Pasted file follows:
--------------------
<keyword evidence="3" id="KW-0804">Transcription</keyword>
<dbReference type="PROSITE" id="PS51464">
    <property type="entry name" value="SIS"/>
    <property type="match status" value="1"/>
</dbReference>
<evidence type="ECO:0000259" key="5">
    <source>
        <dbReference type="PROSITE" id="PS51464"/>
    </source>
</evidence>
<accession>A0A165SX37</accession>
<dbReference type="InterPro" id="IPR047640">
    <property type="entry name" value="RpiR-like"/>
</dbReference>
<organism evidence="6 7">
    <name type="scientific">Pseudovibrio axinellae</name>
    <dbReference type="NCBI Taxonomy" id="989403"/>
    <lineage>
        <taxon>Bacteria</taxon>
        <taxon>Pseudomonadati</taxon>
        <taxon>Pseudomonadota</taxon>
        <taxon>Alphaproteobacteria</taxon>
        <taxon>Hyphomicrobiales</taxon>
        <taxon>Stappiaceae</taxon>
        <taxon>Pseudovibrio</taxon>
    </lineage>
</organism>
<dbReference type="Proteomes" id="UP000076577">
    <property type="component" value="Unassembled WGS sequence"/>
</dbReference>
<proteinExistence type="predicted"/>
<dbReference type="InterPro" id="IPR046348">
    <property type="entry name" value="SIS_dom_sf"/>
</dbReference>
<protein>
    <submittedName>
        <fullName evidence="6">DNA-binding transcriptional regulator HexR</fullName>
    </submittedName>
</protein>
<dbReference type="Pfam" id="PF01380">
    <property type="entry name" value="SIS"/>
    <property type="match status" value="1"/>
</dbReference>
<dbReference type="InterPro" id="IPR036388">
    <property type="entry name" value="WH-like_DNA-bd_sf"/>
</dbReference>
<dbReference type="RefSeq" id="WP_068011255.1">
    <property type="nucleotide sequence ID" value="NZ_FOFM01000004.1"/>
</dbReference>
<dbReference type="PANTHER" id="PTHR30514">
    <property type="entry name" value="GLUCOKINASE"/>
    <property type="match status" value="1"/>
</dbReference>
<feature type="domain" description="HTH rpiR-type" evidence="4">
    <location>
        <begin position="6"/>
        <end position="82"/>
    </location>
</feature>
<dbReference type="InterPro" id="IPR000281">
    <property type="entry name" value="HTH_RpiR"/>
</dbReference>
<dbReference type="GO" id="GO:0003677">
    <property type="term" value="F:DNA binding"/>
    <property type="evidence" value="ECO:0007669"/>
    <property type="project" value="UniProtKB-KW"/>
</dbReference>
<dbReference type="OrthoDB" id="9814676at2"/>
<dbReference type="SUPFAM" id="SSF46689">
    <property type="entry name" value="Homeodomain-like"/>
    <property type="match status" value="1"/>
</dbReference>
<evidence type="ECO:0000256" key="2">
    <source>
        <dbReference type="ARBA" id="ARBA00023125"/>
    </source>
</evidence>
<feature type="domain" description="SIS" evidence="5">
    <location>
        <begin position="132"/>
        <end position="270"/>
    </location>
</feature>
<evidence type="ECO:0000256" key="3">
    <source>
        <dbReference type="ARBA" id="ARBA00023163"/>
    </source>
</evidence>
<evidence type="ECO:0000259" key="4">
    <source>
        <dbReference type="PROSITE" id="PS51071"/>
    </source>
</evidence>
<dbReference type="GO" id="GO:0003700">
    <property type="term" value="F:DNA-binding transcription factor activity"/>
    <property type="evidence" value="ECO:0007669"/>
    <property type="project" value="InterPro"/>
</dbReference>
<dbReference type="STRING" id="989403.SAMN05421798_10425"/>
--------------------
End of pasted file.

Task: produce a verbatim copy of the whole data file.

<keyword evidence="3" id="KW-0804">Transcription</keyword>
<dbReference type="PROSITE" id="PS51464">
    <property type="entry name" value="SIS"/>
    <property type="match status" value="1"/>
</dbReference>
<evidence type="ECO:0000259" key="5">
    <source>
        <dbReference type="PROSITE" id="PS51464"/>
    </source>
</evidence>
<accession>A0A165SX37</accession>
<dbReference type="InterPro" id="IPR047640">
    <property type="entry name" value="RpiR-like"/>
</dbReference>
<organism evidence="6 7">
    <name type="scientific">Pseudovibrio axinellae</name>
    <dbReference type="NCBI Taxonomy" id="989403"/>
    <lineage>
        <taxon>Bacteria</taxon>
        <taxon>Pseudomonadati</taxon>
        <taxon>Pseudomonadota</taxon>
        <taxon>Alphaproteobacteria</taxon>
        <taxon>Hyphomicrobiales</taxon>
        <taxon>Stappiaceae</taxon>
        <taxon>Pseudovibrio</taxon>
    </lineage>
</organism>
<dbReference type="Proteomes" id="UP000076577">
    <property type="component" value="Unassembled WGS sequence"/>
</dbReference>
<proteinExistence type="predicted"/>
<dbReference type="InterPro" id="IPR046348">
    <property type="entry name" value="SIS_dom_sf"/>
</dbReference>
<protein>
    <submittedName>
        <fullName evidence="6">DNA-binding transcriptional regulator HexR</fullName>
    </submittedName>
</protein>
<dbReference type="Pfam" id="PF01380">
    <property type="entry name" value="SIS"/>
    <property type="match status" value="1"/>
</dbReference>
<dbReference type="InterPro" id="IPR036388">
    <property type="entry name" value="WH-like_DNA-bd_sf"/>
</dbReference>
<dbReference type="RefSeq" id="WP_068011255.1">
    <property type="nucleotide sequence ID" value="NZ_FOFM01000004.1"/>
</dbReference>
<dbReference type="PANTHER" id="PTHR30514">
    <property type="entry name" value="GLUCOKINASE"/>
    <property type="match status" value="1"/>
</dbReference>
<feature type="domain" description="HTH rpiR-type" evidence="4">
    <location>
        <begin position="6"/>
        <end position="82"/>
    </location>
</feature>
<dbReference type="InterPro" id="IPR000281">
    <property type="entry name" value="HTH_RpiR"/>
</dbReference>
<dbReference type="GO" id="GO:0003677">
    <property type="term" value="F:DNA binding"/>
    <property type="evidence" value="ECO:0007669"/>
    <property type="project" value="UniProtKB-KW"/>
</dbReference>
<dbReference type="OrthoDB" id="9814676at2"/>
<dbReference type="SUPFAM" id="SSF46689">
    <property type="entry name" value="Homeodomain-like"/>
    <property type="match status" value="1"/>
</dbReference>
<evidence type="ECO:0000256" key="2">
    <source>
        <dbReference type="ARBA" id="ARBA00023125"/>
    </source>
</evidence>
<feature type="domain" description="SIS" evidence="5">
    <location>
        <begin position="132"/>
        <end position="270"/>
    </location>
</feature>
<evidence type="ECO:0000256" key="3">
    <source>
        <dbReference type="ARBA" id="ARBA00023163"/>
    </source>
</evidence>
<evidence type="ECO:0000259" key="4">
    <source>
        <dbReference type="PROSITE" id="PS51071"/>
    </source>
</evidence>
<dbReference type="GO" id="GO:0003700">
    <property type="term" value="F:DNA-binding transcription factor activity"/>
    <property type="evidence" value="ECO:0007669"/>
    <property type="project" value="InterPro"/>
</dbReference>
<dbReference type="STRING" id="989403.SAMN05421798_10425"/>